• 1 small loaf challah bread, cut into 3/4-inch cubes and left in single layer to air dry for 2–3 days (in the alternative, dry in a 200-degree oven, but do not toast) • 1 8-inch square cornbread, can be a day old

• 4 tbsp butter or olive oil or 2 tbsp each • 2 onions, yellow or white, diced fine • 7–8 stalks of celery, diced fine • 1 Granny Smith apple, diced fine

• 1–2 tbsp each finely minced fresh rosemary, sage and/or thyme (if using dried, decrease amounts to 1–2 tsp each) • 1 lb Italian sausage, crumbled and cooked through (optional) • 2–3 cups chicken or turkey broth or stock • 2 eggs, whisked

DIRECTIONS

1. Preheat oven to 350 F. 2. Heat oil and butter in a large skillet over medium low heat. Add the onion and cook until soft, but not brown, about 5 minutes. 3. Add celery and apple and continue cooking until softened, about 5 minutes. 4. Add the minced herbs and remove from heat. Cool to room temperature. 5. In a large bowl, combine the breads, cooked vegetables, and sausage, if using. Add broth to moisten. Bread should be moist, not soggy. 6. Add eggs and gently mix. 7. Transfer the stuffing to a greased 9-by-13 Pyrex baking dish. Cover with foil and bake for 25 minutes. Remove foil and continue baking until the top is crispy, about 20 minutes. 8. Stuffing can be made a day ahead and refrigerated.

Cooking the Turkey Once your turkey is completely thawed and prepped, set your oven to at least 325 degrees F. The safest way to tell if it is fully cooked is by using a food thermometer. You want to keep your turkey in the oven until it has reached the internal temperature of 165 F. If you’re cooking stuffing inside of your turkey, you will need to make sure it is also 165 F. Once your turkey is out of the oven, let it stand for 20 minutes before carving to maximize the flavor. Enjoy!

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INSIDE THIS EDITION

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Priceless Thanksgiving Prank

Comparison Shop Like a Champ This Holiday Season

Inspiration Corner: Attorney Robert Whitney

5th Annual Thanks-GIVE-away

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Turkey Day Safety Tips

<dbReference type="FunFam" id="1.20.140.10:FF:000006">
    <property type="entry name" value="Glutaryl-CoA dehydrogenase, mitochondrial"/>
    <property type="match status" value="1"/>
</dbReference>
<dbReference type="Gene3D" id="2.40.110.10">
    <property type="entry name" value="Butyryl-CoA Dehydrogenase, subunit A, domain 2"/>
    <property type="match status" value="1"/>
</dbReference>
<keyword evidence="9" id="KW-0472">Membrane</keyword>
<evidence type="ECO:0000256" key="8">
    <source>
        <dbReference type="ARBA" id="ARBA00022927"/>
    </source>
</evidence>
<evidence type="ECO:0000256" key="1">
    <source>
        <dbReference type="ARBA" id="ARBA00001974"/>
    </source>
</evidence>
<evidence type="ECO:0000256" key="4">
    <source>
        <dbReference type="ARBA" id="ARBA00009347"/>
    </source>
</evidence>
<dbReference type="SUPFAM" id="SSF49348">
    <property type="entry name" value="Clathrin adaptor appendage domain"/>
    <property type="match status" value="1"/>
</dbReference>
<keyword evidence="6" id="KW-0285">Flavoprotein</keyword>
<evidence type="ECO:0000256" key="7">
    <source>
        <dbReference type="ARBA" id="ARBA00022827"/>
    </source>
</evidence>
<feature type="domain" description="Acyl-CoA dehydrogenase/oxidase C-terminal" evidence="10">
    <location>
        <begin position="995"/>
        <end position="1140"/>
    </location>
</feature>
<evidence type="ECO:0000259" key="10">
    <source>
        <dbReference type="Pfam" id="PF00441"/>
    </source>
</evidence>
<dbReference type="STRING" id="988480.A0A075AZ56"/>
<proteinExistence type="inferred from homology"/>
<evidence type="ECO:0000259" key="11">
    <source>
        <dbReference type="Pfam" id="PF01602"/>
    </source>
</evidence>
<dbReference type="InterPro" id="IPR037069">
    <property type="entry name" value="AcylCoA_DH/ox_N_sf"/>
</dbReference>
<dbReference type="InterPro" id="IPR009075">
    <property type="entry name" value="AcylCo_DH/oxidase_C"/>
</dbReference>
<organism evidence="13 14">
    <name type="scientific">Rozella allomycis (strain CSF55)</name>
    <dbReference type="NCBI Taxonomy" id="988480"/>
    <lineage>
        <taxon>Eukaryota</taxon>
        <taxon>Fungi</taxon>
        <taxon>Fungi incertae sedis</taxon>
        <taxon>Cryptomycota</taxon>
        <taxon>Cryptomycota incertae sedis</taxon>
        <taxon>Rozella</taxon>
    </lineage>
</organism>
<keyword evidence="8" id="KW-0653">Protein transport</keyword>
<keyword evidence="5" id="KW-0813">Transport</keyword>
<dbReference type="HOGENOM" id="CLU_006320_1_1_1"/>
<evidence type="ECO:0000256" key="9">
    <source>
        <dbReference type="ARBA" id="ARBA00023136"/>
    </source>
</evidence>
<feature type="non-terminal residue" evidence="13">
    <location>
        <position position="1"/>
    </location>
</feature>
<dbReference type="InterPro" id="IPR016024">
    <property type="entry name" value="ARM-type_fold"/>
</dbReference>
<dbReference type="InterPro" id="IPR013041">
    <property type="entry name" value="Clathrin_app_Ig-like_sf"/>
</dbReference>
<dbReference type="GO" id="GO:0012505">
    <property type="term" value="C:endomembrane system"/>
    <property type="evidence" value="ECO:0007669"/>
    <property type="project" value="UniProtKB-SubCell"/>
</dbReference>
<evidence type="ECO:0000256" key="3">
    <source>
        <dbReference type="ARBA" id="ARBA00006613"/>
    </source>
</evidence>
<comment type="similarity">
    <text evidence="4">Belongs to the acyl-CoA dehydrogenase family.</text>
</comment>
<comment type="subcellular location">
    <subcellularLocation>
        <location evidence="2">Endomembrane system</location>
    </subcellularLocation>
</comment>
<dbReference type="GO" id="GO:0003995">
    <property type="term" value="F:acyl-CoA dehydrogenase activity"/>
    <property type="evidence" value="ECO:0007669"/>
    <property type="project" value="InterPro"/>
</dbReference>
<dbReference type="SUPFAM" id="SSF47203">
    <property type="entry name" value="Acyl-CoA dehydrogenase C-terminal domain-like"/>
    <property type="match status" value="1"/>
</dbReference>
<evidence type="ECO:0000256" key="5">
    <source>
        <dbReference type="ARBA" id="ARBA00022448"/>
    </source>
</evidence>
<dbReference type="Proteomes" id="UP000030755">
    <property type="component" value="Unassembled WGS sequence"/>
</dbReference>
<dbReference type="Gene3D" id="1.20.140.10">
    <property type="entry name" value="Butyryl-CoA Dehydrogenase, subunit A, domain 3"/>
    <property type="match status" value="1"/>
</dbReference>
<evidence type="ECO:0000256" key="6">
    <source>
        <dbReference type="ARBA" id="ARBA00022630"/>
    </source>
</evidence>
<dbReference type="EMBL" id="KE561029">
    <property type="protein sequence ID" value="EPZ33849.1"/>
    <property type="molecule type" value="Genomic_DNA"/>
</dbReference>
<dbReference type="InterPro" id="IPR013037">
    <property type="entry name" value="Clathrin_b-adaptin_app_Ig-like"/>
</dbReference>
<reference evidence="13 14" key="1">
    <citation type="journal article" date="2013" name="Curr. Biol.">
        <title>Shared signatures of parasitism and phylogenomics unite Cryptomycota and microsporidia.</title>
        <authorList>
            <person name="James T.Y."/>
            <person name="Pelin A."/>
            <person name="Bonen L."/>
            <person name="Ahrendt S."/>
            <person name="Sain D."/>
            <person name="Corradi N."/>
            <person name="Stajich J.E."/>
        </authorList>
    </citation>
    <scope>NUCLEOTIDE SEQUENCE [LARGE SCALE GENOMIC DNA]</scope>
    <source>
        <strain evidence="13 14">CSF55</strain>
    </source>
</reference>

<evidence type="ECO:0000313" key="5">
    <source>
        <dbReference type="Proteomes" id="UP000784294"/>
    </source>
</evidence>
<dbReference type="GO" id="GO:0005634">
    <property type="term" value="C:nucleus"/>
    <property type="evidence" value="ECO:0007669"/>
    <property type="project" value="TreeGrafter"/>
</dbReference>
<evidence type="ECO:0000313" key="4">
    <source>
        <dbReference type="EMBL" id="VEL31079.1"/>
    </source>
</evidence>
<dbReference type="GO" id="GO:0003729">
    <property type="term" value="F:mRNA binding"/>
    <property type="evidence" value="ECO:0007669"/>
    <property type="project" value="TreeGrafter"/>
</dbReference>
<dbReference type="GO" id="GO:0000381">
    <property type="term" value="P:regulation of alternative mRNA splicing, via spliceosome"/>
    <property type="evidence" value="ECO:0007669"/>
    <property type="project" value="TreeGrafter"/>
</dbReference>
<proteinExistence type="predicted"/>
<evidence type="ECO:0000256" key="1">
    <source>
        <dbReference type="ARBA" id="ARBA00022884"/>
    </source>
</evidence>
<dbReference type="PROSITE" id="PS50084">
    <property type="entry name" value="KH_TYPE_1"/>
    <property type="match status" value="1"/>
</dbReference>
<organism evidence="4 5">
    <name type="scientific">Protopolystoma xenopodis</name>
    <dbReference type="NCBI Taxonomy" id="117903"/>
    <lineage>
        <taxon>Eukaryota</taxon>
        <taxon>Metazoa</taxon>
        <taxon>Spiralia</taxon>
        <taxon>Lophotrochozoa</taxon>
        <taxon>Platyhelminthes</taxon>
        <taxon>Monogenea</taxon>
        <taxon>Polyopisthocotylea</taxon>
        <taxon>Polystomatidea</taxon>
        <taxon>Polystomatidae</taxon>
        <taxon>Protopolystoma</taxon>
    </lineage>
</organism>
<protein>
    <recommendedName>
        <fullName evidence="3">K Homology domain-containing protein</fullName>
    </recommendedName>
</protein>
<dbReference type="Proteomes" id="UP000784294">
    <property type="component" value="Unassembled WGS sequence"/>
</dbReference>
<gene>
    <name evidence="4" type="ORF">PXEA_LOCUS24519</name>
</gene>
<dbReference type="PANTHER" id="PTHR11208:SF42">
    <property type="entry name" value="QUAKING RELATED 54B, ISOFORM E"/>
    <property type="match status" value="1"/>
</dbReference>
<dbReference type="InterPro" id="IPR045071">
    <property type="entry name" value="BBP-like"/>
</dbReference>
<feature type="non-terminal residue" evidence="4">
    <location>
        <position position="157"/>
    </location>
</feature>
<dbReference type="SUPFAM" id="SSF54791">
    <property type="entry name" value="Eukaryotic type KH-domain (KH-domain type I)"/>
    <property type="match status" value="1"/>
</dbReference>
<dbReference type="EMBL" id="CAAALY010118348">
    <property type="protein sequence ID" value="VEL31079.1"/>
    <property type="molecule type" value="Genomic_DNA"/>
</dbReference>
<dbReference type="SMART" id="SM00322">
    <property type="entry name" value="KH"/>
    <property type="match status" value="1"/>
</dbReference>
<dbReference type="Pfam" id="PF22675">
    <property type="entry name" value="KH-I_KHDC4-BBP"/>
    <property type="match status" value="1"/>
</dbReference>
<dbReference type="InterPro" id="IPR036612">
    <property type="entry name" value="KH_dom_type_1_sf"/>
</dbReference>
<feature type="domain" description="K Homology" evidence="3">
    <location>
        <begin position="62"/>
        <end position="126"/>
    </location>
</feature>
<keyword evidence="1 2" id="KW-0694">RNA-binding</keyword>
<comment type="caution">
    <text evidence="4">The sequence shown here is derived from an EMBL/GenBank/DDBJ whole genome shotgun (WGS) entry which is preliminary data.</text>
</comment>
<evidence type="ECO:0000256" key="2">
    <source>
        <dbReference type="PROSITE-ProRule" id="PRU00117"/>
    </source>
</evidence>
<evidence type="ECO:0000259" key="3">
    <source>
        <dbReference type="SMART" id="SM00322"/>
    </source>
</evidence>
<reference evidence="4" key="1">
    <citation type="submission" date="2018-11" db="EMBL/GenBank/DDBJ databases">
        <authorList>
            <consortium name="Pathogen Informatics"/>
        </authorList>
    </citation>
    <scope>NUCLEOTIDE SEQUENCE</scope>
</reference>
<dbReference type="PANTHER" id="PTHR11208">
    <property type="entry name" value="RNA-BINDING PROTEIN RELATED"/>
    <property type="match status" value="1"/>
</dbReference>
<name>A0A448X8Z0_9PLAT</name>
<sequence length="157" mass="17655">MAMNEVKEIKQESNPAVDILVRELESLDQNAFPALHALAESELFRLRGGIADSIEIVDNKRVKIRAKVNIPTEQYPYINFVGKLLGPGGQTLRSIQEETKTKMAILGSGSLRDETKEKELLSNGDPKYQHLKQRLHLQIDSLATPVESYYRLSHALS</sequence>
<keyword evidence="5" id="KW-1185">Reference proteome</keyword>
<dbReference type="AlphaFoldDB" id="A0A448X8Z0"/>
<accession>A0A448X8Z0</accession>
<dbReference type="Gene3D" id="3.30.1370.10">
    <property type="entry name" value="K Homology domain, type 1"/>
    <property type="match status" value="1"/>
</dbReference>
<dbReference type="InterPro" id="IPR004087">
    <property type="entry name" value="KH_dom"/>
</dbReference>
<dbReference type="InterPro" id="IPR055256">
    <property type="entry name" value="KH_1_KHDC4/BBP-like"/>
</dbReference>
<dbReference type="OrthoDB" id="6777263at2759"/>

Rinehardt Family’s Favorite Thanksgiving Stuffing

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The First Thanksgiving Menu

THE FIRST THANKSGIVING What Was on the Menu?

Every Thanksgiving, we gather with our families and friends and pig out. Turkey, cranberry sauce, and stuffing, oh my! But did the Pilgrims actually eat all the same foods we do today? When we sit down at the Thanksgiving table, we are blessed with mashed potatoes, candied yams, green bean casserole, turkey, stuffing, and pumpkin pie. However, if we wanted to be historically accurate, we would need to change up that dinner spread a bit. Historians know of a few foods on the table that Pilgrims and Wampanoags shared at Plymouth Colony in 1621. Wildfowl, corn (in grain form for porridge), and venison were sure to be served at the first Thanksgiving. Wild turkey was also a common and abundant food source but

wasn’t likely the main course as it is today. A few days before the first Thanksgiving, the colony’s governor put four men in charge of hunting for birds for the feast, and they very likely returned with some turkey. However, as far as mashed potatoes are concerned, in the early 1600s, most Europeans and the Wampanoag had no idea what a potato was. They weren’t cultivated in North America until the 1700s. Likewise, cranberries were still very new to the Pilgrims, and they didn’t yet use them for food — instead, they used them to make dyes for fabrics! For dessert, pumpkin pie was not yet a thing either. Although the Pilgrims liked pumpkins, they didn’t have the butter and wheat flour needed to make pie crust.

Instead, they hollowed out the pumpkins (just like Halloween!) and filled them with milk and honey to make a custard and then roasted them. Although our Thanksgiving meals have changed over the years, it still is a fantastic time to get together and celebrate. In the spirit of evolving traditions, don’t be afraid to innovate to add your own personal traditional twist to the holiday as well!